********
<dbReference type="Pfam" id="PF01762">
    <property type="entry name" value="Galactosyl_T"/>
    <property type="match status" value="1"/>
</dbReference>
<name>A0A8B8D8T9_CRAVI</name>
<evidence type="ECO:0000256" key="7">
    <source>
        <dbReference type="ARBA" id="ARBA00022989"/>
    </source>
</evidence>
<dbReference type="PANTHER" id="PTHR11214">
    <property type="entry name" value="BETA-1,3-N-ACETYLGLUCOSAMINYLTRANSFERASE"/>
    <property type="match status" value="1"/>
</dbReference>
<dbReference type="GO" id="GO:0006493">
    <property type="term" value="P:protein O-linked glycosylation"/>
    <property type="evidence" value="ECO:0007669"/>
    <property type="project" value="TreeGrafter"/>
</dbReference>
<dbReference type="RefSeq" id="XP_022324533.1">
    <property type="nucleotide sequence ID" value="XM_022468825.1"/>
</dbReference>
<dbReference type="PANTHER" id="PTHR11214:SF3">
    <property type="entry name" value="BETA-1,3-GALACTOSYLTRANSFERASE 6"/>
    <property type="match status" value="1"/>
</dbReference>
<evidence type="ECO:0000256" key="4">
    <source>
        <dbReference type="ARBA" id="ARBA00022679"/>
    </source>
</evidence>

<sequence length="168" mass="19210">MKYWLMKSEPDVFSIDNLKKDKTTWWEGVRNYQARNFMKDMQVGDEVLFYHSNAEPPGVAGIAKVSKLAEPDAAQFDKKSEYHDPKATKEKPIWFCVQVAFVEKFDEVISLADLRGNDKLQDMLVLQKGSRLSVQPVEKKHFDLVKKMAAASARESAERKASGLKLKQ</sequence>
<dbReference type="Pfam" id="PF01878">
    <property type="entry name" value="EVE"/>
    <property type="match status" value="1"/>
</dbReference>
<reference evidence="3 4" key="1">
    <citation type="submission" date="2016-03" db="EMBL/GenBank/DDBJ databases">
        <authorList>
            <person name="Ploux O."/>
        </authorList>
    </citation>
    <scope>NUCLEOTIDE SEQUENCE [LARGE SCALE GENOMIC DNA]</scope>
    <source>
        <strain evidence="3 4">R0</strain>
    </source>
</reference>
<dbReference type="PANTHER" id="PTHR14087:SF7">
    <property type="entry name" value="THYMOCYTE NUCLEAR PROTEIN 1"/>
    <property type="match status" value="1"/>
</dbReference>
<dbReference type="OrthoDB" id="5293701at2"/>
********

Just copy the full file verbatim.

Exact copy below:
<dbReference type="Pfam" id="PF01762">
    <property type="entry name" value="Galactosyl_T"/>
    <property type="match status" value="1"/>
</dbReference>
<name>A0A8B8D8T9_CRAVI</name>
<evidence type="ECO:0000256" key="7">
    <source>
        <dbReference type="ARBA" id="ARBA00022989"/>
    </source>
</evidence>
<dbReference type="PANTHER" id="PTHR11214">
    <property type="entry name" value="BETA-1,3-N-ACETYLGLUCOSAMINYLTRANSFERASE"/>
    <property type="match status" value="1"/>
</dbReference>
<dbReference type="GO" id="GO:0006493">
    <property type="term" value="P:protein O-linked glycosylation"/>
    <property type="evidence" value="ECO:0007669"/>
    <property type="project" value="TreeGrafter"/>
</dbReference>
<dbReference type="RefSeq" id="XP_022324533.1">
    <property type="nucleotide sequence ID" value="XM_022468825.1"/>
</dbReference>
<dbReference type="PANTHER" id="PTHR11214:SF3">
    <property type="entry name" value="BETA-1,3-GALACTOSYLTRANSFERASE 6"/>
    <property type="match status" value="1"/>
</dbReference>
<evidence type="ECO:0000256" key="4">
    <source>
        <dbReference type="ARBA" id="ARBA00022679"/>
    </source>
</evidence>

<sequence length="168" mass="19210">MKYWLMKSEPDVFSIDNLKKDKTTWWEGVRNYQARNFMKDMQVGDEVLFYHSNAEPPGVAGIAKVSKLAEPDAAQFDKKSEYHDPKATKEKPIWFCVQVAFVEKFDEVISLADLRGNDKLQDMLVLQKGSRLSVQPVEKKHFDLVKKMAAASARESAERKASGLKLKQ</sequence>
<dbReference type="Pfam" id="PF01878">
    <property type="entry name" value="EVE"/>
    <property type="match status" value="1"/>
</dbReference>
<reference evidence="3 4" key="1">
    <citation type="submission" date="2016-03" db="EMBL/GenBank/DDBJ databases">
        <authorList>
            <person name="Ploux O."/>
        </authorList>
    </citation>
    <scope>NUCLEOTIDE SEQUENCE [LARGE SCALE GENOMIC DNA]</scope>
    <source>
        <strain evidence="3 4">R0</strain>
    </source>
</reference>
<dbReference type="PANTHER" id="PTHR14087:SF7">
    <property type="entry name" value="THYMOCYTE NUCLEAR PROTEIN 1"/>
    <property type="match status" value="1"/>
</dbReference>
<dbReference type="OrthoDB" id="5293701at2"/>